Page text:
“The secretary is involved with putting out all the paperwork, starting lists and results” Landis-Tyson said. “I loved that position and was really good at it.”
Like each position on the panel, the secretary is integral to running a track event. But Tyson-Landis’ prowess in the role had an unintended consequence: it pigeonholed her. Although being such a capable Secretary gave her opportunities to travel around the world, eventually she wanted to do something different.
“So, I started doing some behind-the-scenes lobbying around that,” she said.
Then, last year, Landis-Tyson received two assignments that were outside of the norm for her: she was appointed Starter at the Milton World Cup and president at Berlin.
“I was flabbergasted,” she said.
Her shock was well-founded: Landis-Tyson was 20 years into her UCI officiating career before being appointed to one of the lead roles at a World Cup. Whether or not her gender played a part in the assignments she had received up until that point was a question she didn’t know the answer to, yet she could only assume it had something to do with it.
“There was definitely some frustration along the way,” she said.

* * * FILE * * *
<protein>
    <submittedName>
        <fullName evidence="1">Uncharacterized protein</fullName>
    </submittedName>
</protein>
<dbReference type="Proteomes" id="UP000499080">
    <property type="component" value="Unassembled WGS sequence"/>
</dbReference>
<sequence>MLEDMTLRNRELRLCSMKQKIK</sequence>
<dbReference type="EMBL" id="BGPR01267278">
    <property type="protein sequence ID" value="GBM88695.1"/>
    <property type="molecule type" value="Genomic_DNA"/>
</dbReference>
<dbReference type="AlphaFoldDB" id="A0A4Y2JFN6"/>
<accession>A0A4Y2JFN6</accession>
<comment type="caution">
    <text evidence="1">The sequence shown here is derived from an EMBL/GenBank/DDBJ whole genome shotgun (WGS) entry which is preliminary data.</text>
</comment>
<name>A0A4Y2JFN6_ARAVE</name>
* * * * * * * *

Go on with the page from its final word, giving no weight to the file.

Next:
Landis-Tyson recalls having an ‘aha moment’ when officiating in South America a dozen years ago. It was there, she said, that she witnessed women commissaires who wanted to move up in their officiating careers but were stuck in the roles given to them by their male colleagues. Part of the problem, Landis-Tyson recalled, was that these women didn’t have any role models to show them what might be possible.
“They’d never seen it on an international level,” she said.
When Landis-Tyson spoke to UCI officials about her position, she suggested that the experience of the female South American commissaires be a learning opportunity for the governing body. She pressed the governing body to consider things like how women were portrayed in UCI publications and why a woman had never been given the gun as a race starter. According to Landis-Tyson, the UCI listened and agreed with many of her points. Landis-Tyson reflected later that, while she initially went to the organization on behalf of women commissaires in general, she never thought that the one to benefit the most might be her.
Both Landis-Tyson and Andy McCord agree that the UCI has made an increased push to promote women throughout the sport, including in officiating. While Landis-Tyson’s upcoming appointments to World’s and the Olympics might be related to this effort, she also believes that her decades of service as a track commissaire have something to do with it. At a commissaire’s meeting at the UCI headquarters last October, the announcement was made, to a room filled primarily with male counterparts, that Landis-Tyson would be the first woman appointed as PCP at the Olympics. She was honored, she said, but hoped it was because she was a good commissaire, not just because she was a woman.
“I was assured it was that I’m a good commissaire and I’m a woman,” she said.